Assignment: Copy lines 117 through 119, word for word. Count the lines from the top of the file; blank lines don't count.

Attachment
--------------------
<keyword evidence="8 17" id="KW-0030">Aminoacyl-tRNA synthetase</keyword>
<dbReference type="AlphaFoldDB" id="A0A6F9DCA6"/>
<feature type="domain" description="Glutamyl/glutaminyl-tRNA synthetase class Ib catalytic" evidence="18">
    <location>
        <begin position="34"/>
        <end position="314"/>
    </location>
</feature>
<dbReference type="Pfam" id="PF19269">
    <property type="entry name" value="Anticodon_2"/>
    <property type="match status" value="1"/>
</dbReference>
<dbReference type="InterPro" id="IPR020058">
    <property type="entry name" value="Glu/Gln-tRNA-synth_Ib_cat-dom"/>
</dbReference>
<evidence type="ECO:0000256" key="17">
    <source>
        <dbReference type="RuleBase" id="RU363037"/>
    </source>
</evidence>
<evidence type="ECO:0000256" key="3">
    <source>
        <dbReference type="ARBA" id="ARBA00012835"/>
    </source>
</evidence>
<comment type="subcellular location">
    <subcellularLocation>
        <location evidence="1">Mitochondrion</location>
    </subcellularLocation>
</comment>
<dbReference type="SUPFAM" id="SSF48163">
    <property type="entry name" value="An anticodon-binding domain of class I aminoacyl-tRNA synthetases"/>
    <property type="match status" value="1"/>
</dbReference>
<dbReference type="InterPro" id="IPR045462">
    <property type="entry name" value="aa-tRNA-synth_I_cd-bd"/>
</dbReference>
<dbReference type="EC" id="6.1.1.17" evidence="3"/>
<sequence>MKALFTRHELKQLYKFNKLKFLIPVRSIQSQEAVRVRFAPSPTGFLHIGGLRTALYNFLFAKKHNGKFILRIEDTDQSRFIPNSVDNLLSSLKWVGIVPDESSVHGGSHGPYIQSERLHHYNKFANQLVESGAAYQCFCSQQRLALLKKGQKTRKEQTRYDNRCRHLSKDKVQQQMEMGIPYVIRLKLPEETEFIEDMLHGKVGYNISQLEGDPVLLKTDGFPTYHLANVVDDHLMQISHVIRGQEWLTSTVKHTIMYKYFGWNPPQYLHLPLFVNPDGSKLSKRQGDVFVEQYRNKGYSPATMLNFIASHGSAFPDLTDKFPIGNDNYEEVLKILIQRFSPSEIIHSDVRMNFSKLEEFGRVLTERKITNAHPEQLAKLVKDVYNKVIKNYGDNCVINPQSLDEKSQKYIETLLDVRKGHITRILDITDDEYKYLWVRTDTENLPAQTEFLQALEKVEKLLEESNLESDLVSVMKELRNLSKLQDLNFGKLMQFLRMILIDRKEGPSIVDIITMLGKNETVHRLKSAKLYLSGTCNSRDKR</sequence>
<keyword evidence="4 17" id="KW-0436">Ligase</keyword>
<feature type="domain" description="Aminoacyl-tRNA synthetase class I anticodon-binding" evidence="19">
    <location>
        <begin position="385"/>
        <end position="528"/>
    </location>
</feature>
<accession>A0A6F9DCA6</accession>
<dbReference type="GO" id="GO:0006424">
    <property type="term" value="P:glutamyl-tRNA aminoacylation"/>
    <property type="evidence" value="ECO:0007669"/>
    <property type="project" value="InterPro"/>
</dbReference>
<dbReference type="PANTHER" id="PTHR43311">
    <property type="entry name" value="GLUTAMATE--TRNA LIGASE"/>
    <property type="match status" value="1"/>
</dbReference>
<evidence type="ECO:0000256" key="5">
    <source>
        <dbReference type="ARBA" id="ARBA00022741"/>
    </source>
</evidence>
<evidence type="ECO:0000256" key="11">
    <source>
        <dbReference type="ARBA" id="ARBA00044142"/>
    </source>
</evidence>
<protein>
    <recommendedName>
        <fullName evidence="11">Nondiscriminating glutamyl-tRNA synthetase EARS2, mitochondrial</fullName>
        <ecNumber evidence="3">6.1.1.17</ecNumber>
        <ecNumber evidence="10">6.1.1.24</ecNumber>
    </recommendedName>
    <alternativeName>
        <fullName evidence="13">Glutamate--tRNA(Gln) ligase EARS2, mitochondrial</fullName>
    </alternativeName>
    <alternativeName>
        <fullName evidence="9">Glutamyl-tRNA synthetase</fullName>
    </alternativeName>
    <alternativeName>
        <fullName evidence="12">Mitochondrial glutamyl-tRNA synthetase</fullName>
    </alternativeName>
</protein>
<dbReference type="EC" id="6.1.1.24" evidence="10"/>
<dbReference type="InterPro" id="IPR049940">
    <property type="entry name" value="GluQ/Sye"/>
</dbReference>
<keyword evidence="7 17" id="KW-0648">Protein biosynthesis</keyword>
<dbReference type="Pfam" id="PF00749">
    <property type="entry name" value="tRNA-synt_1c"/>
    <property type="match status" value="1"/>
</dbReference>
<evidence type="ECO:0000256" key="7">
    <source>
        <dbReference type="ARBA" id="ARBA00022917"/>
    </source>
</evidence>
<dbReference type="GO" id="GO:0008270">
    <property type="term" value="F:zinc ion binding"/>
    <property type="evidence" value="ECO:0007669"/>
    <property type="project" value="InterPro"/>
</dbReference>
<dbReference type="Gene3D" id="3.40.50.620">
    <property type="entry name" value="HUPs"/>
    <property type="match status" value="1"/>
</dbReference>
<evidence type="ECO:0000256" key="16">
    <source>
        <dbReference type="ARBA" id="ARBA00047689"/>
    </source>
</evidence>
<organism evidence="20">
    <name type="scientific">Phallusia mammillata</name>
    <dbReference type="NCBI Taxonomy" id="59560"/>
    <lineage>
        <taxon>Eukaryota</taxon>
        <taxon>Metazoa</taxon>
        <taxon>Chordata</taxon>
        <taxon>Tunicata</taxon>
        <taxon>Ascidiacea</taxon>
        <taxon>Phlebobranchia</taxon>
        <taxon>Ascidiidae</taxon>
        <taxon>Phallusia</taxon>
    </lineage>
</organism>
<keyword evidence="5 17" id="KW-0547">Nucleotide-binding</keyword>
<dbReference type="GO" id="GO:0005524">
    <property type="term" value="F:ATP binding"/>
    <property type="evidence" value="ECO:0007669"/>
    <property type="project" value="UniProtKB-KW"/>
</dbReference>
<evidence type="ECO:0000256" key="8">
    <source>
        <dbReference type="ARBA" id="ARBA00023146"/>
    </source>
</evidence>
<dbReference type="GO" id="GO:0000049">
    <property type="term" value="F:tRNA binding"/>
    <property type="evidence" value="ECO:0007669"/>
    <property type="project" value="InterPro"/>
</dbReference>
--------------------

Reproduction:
        <taxon>Chordata</taxon>
        <taxon>Tunicata</taxon>
        <taxon>Ascidiacea</taxon>